Archives

Archives / 2004 / May
  • Article: The Quest for ASP.NET Scalability

    just published on MSDN:

    Summary
    In this article, Michèle looks at some of the architectural and design decisions that may affect ASP.NET application scalability. In addition, she looks at how you can use Enterprise Services and MSMQ to reduce the effect of those scalability problems.

    Contents
    Introduction
    How Many Threads Does it Take to Slow an Application?
    How Do I Scale Thee...Let Me Count The Ways
    A Little Case Study in Scalability Architecture
    Conclusion
    Related Books

  • Best Practices Analyzer Tool for Microsoft SQL Server 2000 1.0

    Microsoft has released its Best Practices Analyzer Tool for Microsoft SQL Server 2000 1.0.

    Microsoft SQL Server Best Practices Analyzer is a database management tool that lets you verify the implementation of common Best Practices. These best practices typically relate to the usage and administration aspects of SQL Server databases and ensure that your SQL Servers are managed and operated well.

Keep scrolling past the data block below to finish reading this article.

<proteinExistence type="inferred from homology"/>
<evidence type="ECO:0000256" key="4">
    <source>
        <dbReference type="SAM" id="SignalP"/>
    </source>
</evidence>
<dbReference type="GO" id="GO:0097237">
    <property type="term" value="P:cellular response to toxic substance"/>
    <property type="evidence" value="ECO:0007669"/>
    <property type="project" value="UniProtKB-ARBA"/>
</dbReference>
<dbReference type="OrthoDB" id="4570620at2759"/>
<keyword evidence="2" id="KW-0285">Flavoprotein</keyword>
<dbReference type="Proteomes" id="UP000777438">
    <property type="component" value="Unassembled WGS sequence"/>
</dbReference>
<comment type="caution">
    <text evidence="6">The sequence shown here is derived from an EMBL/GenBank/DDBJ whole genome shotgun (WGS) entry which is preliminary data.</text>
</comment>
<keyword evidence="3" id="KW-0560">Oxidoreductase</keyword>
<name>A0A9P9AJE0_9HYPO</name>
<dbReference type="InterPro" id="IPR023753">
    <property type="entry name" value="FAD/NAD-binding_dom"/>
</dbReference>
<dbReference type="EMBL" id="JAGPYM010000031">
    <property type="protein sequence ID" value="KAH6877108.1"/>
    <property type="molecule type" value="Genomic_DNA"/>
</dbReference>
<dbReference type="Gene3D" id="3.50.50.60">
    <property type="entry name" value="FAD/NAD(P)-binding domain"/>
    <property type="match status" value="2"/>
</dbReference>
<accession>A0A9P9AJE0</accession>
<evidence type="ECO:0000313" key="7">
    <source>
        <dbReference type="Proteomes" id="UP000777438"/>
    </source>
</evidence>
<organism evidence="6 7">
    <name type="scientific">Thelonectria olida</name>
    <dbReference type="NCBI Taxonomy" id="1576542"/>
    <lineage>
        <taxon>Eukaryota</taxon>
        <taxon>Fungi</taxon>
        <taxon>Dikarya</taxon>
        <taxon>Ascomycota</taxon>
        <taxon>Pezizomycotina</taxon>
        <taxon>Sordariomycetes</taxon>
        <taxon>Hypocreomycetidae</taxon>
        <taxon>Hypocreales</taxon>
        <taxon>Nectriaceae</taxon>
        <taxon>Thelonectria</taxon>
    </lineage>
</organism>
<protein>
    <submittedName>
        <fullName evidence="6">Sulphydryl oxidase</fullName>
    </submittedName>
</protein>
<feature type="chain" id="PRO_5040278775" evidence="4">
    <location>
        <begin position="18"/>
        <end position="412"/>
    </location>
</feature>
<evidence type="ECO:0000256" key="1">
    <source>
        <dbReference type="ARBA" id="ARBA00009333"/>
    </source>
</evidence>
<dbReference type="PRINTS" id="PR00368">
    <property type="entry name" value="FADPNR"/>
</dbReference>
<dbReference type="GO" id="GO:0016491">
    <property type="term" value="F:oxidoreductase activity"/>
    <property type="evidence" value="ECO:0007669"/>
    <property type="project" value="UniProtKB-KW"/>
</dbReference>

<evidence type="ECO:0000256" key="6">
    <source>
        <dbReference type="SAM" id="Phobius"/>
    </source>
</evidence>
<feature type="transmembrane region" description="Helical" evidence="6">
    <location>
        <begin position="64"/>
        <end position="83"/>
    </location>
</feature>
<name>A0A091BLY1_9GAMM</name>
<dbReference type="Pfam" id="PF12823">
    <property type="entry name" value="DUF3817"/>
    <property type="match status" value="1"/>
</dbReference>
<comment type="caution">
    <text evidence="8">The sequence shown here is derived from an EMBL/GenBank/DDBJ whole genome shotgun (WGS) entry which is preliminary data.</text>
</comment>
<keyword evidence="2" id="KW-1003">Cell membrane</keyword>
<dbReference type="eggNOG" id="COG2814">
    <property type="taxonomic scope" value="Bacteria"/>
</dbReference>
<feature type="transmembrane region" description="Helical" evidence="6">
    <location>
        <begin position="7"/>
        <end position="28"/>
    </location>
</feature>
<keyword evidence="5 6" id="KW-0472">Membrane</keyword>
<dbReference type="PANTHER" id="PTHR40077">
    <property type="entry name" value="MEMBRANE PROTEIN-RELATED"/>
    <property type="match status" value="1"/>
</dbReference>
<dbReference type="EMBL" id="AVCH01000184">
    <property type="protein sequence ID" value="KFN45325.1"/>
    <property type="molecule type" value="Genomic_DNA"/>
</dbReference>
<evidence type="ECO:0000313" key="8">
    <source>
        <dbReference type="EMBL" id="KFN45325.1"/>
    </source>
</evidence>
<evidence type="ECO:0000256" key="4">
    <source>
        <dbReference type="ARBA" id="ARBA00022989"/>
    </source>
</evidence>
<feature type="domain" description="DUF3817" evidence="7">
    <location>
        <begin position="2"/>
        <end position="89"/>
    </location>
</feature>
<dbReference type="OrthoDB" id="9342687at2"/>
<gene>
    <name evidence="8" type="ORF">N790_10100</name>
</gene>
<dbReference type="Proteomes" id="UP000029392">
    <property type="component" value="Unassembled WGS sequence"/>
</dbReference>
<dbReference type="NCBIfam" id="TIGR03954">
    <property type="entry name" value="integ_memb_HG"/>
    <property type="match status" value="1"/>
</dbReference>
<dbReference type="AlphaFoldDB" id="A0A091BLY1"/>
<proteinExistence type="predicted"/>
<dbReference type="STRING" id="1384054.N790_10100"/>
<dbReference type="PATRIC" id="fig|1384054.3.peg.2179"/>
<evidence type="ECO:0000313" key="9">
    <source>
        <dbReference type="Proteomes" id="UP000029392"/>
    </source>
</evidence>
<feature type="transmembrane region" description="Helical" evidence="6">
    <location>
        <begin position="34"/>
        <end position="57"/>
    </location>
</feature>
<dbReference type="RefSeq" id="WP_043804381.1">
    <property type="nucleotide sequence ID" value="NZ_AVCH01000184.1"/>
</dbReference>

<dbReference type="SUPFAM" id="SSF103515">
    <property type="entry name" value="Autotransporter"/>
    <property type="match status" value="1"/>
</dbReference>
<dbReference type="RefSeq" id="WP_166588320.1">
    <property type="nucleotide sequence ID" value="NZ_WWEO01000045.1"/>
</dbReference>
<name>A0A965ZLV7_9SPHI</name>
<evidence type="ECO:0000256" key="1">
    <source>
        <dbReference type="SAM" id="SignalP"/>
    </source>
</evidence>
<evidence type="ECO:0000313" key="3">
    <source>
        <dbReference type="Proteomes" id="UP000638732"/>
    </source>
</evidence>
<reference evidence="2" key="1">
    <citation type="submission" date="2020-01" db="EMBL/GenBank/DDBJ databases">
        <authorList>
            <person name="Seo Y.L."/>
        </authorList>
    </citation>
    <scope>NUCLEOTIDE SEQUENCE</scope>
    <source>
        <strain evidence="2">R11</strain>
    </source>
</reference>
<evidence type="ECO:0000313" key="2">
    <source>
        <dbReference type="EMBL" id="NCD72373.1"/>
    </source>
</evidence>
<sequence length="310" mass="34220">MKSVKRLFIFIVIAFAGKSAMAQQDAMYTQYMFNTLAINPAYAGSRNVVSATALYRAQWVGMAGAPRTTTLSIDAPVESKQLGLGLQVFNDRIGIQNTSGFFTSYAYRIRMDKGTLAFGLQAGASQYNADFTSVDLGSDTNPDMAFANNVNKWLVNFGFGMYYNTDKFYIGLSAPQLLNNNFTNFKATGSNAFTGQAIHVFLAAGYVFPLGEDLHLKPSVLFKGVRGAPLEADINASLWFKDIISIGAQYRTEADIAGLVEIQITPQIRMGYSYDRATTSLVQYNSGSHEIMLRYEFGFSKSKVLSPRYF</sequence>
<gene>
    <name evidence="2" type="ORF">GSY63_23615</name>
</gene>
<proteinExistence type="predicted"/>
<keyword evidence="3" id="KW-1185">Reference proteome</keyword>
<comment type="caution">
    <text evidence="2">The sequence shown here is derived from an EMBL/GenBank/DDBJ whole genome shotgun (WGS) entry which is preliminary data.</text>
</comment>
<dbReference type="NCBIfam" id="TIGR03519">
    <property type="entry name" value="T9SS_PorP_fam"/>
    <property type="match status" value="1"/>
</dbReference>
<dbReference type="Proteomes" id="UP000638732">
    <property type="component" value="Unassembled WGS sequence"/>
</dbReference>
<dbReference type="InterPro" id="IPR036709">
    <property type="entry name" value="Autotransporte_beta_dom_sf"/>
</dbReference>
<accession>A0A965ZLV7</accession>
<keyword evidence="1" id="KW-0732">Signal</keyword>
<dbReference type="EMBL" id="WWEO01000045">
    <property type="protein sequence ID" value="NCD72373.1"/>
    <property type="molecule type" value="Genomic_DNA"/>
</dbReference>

• My thoughts on dasBlog

    Good:

    • Uses file-based data storage because I don't have an Sql Server (most important for me!)
    • It's free
    • Templates are easy to use and manage
    • Hierarchical catagories
    • Internationalization support
    • Search box
    • Crosspost

    Missing features:

    • Working with drafts / hide posts to users
    • Disable comments for individual posts (then we have somenthing like articles in .Text)
    • Overview of all comments